NFTs and Intellectual Property Protection

NFT is a unique digital file. It can be an image, GIF, audio or video file or other files (such as video game tokens, for example) minted as a unique copy on the blockchain. It can then be displayed, collected and traded, making it a digital asset.

 

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The most common type of NFT is a piece of code that is written into a blockchain, usually Ethereum (although other blockchains can create their own versions of NFTs). NFTs have verified ownership and authenticity.

As you can own and guarantee their authenticity, NFTs become a good you can sell. NFTs sales have exceeded $2 billion in the first quarter of 2021, compared to a total of $250 million in 2020.

NFTs transactions are similar to digital cryptocurrencies on the blockchain. They have unique identification codes, and you can track the resale of NFTs down the chain.

Being a unique digital representation of a good, NFTs do more than prove ownership and enable resale, they guarantee scarcity.

Until recently, anything purely digital could be duplicated. NFTs do not stop the copying, but minting something as an NFT allows you to create “original” copies that you own.

 

The NFT space

Originality and scarcity are essential in the world of art. Digital art is not new. However, it previously did not have value because it was so easily copied and provenance was almost impossible to establish.

NFTs have changed that. If you still feel that a digital work is not necessarily an asset, consider this: An artist known as Beeple sold his digital collage on Christie’s for more than $69 million.

Christie’s was the first major auction house to offer a digital work with a unique NFT and accept cryptocurrency.

Beeple delivered the artwork to the buyer, together with an encrypted NFT uniquely identified on the blockchain. Nyan Cat is another example of NFTs. At the end of 2021, the average price of one Nyan Cat (Official) NFT was $3k.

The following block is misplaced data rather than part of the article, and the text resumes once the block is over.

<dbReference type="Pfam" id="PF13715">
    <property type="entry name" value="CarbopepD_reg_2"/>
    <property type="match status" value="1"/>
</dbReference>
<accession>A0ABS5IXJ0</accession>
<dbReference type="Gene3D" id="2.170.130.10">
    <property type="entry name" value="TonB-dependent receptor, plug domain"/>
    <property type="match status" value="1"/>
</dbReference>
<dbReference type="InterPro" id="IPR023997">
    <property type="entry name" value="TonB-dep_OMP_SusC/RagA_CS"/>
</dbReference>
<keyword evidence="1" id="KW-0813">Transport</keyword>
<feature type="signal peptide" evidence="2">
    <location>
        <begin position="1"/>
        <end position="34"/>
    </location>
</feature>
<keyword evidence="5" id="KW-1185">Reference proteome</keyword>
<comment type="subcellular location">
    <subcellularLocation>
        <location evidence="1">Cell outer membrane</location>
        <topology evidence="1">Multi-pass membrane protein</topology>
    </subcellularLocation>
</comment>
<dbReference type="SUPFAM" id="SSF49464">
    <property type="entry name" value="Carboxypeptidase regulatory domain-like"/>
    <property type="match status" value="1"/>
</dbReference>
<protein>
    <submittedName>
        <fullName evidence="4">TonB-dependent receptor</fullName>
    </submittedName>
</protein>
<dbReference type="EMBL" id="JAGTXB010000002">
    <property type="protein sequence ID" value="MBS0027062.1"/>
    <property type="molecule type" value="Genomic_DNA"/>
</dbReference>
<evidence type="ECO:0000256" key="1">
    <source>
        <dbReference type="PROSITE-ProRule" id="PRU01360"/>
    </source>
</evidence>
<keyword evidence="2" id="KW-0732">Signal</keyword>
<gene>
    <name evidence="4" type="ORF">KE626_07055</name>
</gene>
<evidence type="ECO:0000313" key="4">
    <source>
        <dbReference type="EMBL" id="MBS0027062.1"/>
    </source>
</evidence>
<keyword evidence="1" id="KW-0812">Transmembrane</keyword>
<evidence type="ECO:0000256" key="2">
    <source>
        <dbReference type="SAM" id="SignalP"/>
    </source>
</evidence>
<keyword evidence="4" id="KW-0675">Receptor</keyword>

NFTs are expanding beyond the world of art, and they often represent things that you have not thought of as a product before: The NBA’s Top Shot offers fans to “collect and trade officially licensed NBA and WNBA NFTs” that show video clips from basketball games.

An NFT representing footage of LeBron James dunking sold for more than $200,000 on NBA Top Shot although it is still available for everyone to watch online.  Another example is Jack Dorsey’s first tweet (which says “just setting up my twttr”) sold as an NFT.

It seems like we are going to see many new ideas and uses in the near future.

The public interest in NFTs has also resulted in commercial auction platforms dedicated to NFTs, such as Auctionity and OpenSea.

According to the platform, “OpenSea is the world’s first and largest NFT marketplace.” There, users can set up wallets, buy and sell NFTs and create a collection.

 

 

Monetization of IP

NFTs can offer a new revenue stream for asset owners.

Smart contracts can be embedded in an NFT and automatically execute certain actions under certain circumstances, such as royalty payment for every resale of NFT.

The royalties are normally paid as a percentage of the resale price.

 

NFTs and brands

The new NFT space creates exciting new opportunities.